Scientists have been studying tea brewing for at least 150 years. We explain how to make the best tea, and how to cut an Easter cake without letting it go dry
Materials scientist Prof Mark Miodownik has been in the news recently because of his claims that there are four basic rules to making a perfect cup of tea (use fresh water, get the temperature and volume right, let it brew and put the milk in second). While this might be a simplification of the 11 rules laid down by George Orwell seventy years ago, Miodownik’s conclusions are in agreement with those of a scientist working over a century-and-a-half ago, Francis Galton, who had just three rules for a perfect cup of tea.
Better known as the ‘father of eugenics’ – he defined the term and wrote several works about how positive and negative characteristics were inherited (and could be bred) in humans – Galton was a polymath who worked on a huge range of scientific topics, from tea and cake to meteorology and fingerprint technology. His tea studies are often mentioned in biographies, but most authors don’t say that his studies focused on tea drinking while travelling, and the findings were published in his book, The Art of Travel, or Shifts and Contrivances Available in Wild Countries.
Three rules for the perfect cup of tea
The Art of Travelfirst came out in 1855 and had multiple editions, with information about tea appearing from 1860; in the final fifth edition, published in 1872, he summarises his tea-research in a section marked “theory of tea-making”, as part of his advice on “bush cookery”.
Do not use boiling water: steep for eight minutes
Galton had a lid made for his teapot with a hole in it for a tube capped with a cork, so that he could insert a thermometer into the pot. He also experimented with how fast the water cooled in a teapot, and found that his perfect cup of tea was usually made with water between 180 and 190F (82-88C), and brewed for eight minutes. Tea steeped longer or in hotter water was bitter; tea in colder water was “flat”. Of course, everyone’s taste varies, but Galton says we can all make a perfect cup of tea every time if we just pay attention to three things:
to time, and quantities, and temperature. There is no other mystery in the teapot.
Throw away the teabag, or make it Australian style.
Galton goes on to discuss making tea without a pot or mug, and actually favours a teabag – or at least a muslin bag to keep the leaves in. The advantage of this, he says, is that it can be thrown away after being used, leaves and all. Or you can do as the Australians do, and make it in a small quart pot, pour sugar in a pint pot, and then pour the drink from one to the other until mixed thoroughly.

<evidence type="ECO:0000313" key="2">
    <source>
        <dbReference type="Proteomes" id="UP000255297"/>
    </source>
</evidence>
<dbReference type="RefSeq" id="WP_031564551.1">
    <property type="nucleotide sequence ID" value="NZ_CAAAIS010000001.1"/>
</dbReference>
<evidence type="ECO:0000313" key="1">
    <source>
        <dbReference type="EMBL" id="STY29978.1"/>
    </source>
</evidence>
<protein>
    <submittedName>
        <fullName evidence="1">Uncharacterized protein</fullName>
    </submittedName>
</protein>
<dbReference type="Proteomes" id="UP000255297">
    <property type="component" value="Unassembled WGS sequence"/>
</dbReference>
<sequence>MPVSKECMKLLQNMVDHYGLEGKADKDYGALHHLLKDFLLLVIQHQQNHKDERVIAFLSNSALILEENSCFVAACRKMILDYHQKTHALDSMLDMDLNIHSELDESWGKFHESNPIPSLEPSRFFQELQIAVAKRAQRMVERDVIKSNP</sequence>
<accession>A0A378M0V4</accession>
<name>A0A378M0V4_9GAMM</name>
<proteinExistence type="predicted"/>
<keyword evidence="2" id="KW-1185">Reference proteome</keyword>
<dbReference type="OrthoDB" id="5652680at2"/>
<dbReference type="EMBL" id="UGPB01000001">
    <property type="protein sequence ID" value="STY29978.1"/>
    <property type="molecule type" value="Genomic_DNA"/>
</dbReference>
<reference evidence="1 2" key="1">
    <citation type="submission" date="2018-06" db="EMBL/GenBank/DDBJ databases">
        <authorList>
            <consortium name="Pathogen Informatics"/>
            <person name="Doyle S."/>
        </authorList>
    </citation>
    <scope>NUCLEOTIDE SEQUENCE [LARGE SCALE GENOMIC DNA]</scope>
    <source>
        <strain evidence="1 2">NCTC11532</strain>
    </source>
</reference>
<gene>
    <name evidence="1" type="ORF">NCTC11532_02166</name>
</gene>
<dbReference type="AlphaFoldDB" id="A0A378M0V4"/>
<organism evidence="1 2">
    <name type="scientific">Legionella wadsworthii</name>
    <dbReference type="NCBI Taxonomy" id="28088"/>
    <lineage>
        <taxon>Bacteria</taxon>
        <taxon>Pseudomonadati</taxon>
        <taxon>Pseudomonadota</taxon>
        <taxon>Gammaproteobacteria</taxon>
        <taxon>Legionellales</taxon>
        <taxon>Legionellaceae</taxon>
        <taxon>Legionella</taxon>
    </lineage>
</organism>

But what about the cake?
This is a question for fans of Alex Bellos’s Monday Maths Puzzle: the challenge here was to cut a cake fairly to feed two people, without letting it go dry in the meantime. The solution is a non-intuitive series of cuts (illustrated here) that allow the pieces to be pushed together, preserving the shape of the cake and preventing them from drying out – a “common india-rubber band” holds the cake together firmly while you eat.
This may all seem very cosy, but Galton is a difficult man to have as a public face for science. His travels in Africa were part of a growing movement in scientific exploration that involved mapping and measuring the land (and its people). The data this produced was used for military and colonial purposes, to invade countries, to subdue and control indigenous people; and sometimes to portray these people as backwards, barbaric, less than human, and not able to be part of a modern, western, civilisation. Galton rated the ‘African negro’ as nearly the lowest grade of human being in terms of intelligence and potential (with Australian Aboriginal people as the ‘lowest’). It is no coincidence that Galton’s first book about his African travel, Narrative of an Explorer in Tropical South Africa, was published in 1853 – the birth year of Cecil Rhodes, a man who later justified his self-described “despotic” rule of an African country by arguing that the native people were barbarians, while whites were “the first race in the world”.
The Galton Laboratory for Eugenics was part of UCL from 1907 to 2000, although in 1963 the word “eugenics” was removed in favour of “Human Genetics and Biometry”. Galton is, like Rhodes, still remembered in the names of events and buildings, and in paintings and statues, especially at UCL, which is perhaps ironically where the latest tea research took place. It remains a difficult legacy for scientists to handle.
This article was written by Vanessa Heggie, for theguardian.com on Tuesday 22nd March 2016 12.23 Europe/Londonguardian.co.uk © Guardian News and Media Limited 2010